Raise your hand if you love these two words: “free” and “wine!” Whether you’re a wine novice or a pro, complimentary in-store tastings are one of the best ways to get to know what you like, expand your palate and allow you to try wines that may be beyond your budget.
With travel restrictions, mask mandates and capacity limitations lifting, more people are ready to swap out their Zoom sweatpants for IRL events. And, according to the 2022 US Wine Industry Trends report, consumers are eager for elevated hospitality experiences and on-premise wine education.
There’s an array of benefits to seeking out local tastings, too. These events not only support small local wine shops and tasting rooms, but also helps consumers understand who and what they’re drinking and opens the door for them to be a part of their wine community.
We asked a wine pro and a local wine shop for tips on how wine lovers can find free in-store tastings—and why they believe these experiences help build community.
Passionate retailers almost always offer free wine tastings. Unsure how to find them? Your first step is to search the web for local independent wine shops or ask friends where they go to try out new wines.
“One of the most satisfying aspects of hosting an in-store demo was witnessing the moment a customer stepped out of their comfort zone and found their new favorite bottle,” says Regine Rousseau, CEO of Shall We Wine. “Wine quests can be expensive, so knowing where to find free samples is as valuable as knowing which region has the best budget-friendly wines.”
The more frequently you visit your local shop, the more the staff will get to know you and your tastes, which almost always leads to better bottle recommendations.
“If a customer asked me a question about a particular wine and I wasn’t sure of the answer or haven’t tried it myself, I’d crack open a bottle and share a glass with them,” says Lily Peachin, founder of Dandelion Wine Shop in Brooklyn, New York. “This not only helps put the customer at ease, but we’d learn together. After that, they almost always bought the bottle at the end.”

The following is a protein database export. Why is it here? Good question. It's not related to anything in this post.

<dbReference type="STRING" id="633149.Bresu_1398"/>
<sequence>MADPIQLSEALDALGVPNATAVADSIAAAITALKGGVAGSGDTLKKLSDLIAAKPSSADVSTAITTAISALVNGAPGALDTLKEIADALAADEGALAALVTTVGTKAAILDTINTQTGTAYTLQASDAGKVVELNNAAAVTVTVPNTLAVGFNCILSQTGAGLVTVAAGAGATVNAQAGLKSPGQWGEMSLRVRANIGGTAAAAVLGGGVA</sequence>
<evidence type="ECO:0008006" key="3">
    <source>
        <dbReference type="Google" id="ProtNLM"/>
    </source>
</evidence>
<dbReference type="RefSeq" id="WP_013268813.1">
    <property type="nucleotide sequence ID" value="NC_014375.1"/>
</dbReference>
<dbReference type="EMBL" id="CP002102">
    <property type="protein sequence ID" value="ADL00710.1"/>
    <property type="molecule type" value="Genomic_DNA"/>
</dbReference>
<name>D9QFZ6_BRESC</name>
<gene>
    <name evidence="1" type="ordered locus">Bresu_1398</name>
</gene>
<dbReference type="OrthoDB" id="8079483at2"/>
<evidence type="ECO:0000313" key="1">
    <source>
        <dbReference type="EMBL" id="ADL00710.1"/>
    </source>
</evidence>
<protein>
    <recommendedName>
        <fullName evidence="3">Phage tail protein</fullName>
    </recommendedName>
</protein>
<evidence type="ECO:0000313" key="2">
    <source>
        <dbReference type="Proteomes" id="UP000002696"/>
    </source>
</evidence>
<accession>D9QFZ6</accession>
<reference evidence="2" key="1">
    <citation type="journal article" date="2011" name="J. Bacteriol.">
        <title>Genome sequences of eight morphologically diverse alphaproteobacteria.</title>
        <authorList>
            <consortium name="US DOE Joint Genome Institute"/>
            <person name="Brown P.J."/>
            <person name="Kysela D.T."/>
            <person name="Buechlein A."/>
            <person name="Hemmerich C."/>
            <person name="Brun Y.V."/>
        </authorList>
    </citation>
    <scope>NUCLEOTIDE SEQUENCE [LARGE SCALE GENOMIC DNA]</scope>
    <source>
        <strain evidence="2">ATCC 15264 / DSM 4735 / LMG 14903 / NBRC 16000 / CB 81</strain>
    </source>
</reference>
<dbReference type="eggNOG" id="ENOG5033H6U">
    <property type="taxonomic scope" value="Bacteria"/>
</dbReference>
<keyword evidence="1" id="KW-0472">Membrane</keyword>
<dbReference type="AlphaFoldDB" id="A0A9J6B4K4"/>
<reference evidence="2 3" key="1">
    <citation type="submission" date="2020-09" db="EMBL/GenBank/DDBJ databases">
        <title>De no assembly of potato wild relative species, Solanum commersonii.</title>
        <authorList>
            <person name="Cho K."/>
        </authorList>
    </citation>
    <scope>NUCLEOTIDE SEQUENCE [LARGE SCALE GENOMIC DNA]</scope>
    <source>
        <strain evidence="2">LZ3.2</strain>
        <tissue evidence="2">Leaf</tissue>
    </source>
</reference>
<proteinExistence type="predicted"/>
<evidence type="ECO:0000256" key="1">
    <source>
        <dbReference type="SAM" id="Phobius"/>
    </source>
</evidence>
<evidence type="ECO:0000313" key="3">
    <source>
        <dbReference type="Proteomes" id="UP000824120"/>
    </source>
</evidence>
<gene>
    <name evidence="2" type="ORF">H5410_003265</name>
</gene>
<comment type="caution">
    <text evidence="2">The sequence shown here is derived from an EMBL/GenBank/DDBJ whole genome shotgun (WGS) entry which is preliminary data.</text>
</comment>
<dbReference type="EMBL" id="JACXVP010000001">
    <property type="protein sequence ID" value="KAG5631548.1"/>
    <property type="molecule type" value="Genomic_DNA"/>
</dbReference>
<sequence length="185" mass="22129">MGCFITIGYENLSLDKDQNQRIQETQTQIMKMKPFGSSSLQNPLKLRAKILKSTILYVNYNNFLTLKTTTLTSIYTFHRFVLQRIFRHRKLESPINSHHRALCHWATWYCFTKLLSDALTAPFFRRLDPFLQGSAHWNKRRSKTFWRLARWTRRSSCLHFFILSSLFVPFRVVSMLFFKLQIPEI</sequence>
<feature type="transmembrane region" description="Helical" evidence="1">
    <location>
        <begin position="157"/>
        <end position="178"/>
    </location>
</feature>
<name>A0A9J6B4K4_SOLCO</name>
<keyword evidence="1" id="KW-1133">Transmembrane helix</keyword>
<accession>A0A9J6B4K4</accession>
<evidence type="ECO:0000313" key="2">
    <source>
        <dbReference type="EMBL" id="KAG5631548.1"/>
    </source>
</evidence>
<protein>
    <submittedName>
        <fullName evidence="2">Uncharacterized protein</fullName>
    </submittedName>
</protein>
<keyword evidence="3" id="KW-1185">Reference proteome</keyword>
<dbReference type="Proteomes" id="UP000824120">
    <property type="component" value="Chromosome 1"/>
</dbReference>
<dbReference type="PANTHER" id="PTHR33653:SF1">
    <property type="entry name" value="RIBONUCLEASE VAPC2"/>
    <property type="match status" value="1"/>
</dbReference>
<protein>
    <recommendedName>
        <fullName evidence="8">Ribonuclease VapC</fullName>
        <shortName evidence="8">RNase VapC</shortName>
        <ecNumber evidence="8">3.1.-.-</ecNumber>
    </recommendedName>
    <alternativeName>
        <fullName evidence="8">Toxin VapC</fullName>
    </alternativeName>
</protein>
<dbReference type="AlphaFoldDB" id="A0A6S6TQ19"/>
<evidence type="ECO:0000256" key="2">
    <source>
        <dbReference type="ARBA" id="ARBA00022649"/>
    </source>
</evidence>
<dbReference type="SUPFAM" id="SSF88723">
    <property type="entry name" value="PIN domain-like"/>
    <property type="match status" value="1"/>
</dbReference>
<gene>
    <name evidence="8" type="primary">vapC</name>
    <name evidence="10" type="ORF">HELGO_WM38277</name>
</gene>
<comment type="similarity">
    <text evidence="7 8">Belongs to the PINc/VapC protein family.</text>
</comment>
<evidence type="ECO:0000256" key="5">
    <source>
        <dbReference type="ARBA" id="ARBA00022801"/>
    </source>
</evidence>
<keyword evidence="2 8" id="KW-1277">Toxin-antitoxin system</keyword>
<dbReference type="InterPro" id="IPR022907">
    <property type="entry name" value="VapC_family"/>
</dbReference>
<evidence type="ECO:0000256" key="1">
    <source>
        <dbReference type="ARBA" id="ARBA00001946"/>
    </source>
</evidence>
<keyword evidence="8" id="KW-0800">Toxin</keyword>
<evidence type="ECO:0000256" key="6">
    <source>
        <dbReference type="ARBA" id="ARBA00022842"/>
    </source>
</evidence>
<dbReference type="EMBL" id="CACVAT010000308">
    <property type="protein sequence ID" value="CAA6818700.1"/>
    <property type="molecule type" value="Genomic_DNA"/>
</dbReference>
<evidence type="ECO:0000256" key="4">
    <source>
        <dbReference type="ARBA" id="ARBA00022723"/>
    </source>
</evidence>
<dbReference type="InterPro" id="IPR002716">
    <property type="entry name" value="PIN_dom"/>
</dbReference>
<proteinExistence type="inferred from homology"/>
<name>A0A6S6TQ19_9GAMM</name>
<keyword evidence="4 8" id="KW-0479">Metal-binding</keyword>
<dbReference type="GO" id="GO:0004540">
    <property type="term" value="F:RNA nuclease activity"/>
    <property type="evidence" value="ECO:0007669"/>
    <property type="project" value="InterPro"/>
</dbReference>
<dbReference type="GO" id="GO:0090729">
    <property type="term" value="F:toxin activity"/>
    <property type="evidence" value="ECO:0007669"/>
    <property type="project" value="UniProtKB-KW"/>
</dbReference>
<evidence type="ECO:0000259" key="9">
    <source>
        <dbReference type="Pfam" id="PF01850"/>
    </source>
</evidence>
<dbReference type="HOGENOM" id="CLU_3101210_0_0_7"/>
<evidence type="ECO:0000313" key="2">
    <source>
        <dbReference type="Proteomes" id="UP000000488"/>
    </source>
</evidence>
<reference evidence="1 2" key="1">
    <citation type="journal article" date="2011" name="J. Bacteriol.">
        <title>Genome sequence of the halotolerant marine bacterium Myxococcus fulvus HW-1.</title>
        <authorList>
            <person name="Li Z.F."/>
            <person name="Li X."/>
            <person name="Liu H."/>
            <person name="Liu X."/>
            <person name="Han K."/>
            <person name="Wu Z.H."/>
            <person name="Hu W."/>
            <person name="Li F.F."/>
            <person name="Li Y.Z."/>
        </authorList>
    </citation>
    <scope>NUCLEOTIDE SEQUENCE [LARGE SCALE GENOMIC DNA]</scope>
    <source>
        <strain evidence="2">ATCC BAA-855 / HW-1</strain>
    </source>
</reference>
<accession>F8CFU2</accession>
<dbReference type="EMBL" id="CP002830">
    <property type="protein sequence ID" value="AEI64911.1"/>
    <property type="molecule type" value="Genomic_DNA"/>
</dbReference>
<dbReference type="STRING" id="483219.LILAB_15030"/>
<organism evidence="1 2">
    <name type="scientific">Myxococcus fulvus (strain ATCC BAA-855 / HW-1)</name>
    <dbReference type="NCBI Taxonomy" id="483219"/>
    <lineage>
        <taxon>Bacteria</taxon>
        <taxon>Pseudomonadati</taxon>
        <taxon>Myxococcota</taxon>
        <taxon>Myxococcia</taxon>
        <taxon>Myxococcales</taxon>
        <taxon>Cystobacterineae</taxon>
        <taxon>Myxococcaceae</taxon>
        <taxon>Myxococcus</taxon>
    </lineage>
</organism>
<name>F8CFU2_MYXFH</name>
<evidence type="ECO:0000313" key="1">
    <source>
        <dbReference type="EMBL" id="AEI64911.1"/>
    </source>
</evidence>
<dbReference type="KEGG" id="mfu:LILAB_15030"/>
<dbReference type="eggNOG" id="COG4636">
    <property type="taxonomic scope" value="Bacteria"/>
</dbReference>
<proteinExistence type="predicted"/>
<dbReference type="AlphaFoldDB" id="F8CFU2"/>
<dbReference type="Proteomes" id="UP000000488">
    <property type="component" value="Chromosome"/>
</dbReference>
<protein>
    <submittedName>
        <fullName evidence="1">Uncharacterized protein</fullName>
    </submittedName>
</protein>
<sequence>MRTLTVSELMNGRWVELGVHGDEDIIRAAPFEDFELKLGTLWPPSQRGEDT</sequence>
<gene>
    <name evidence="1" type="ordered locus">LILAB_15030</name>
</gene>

Get On the List
Live in or near a wine region? Subscribe to your region’s newsletter and email list. This gives you an all-access pass to all the wineries and restaurants in the area that are offering tastings.
“Signing up for your local wine shop or winery’s email list or newsletter will keep you abreast of any special events or promotions being offered, including their free weekly or monthly in-store tastings, new producers and new product launches,” says Peachin.
Tap Into Social Media
Platforms like Instagram, YouTube and TikTok have changed the way wine is offered to the world. You’ll find an abundance of wine shops, wine producers, wine writers, wine bars, wine geeks and wine influencers on social platforms who not only know all the hot new wine trends but will also share scoops about their favorite shops and tasting experiences.
Rousseau notes that “following your favorite wine influencer or winery on social is beneficial, especially if they live in your area because they will also post about free virtual or IRL tasting events.”
If there’s a particular type of wine you crave, like Barolo or Hungarian wine, follow the importer or distributor that specializes in that wine on their social channels, suggests Peachin. “Importers and distributors repost or highlight the shops they work with and often post about events they’re involved with, which means you can also visit new shops.”
Nothing says “friendly” like opening a bottle of wine to share, and so retailers that host free, on-site tasting events can become hubs for connecting with like-minded wine lovers.
“Over time, our community gained our trust and was more likely to buy wine from us since they had the opportunity to try so many other wines from our shop,” says Peachin. “This knowledge allows customers to comfortably walk in and buy a bottle of wine on their own having tried it or learned about it first at one of our weekly tastings.”
Prior to the pandemic, Rousseau’s team at Shall We Wine led wine tastings at stores and festivals every weekend, and their community grew from there.
“Spotting familiar faces and seeing repeat customers not only led me to believe that they trusted my knowledge in wine, but I was also able to witness them share their tasting experiences with each other,” says Rousseau.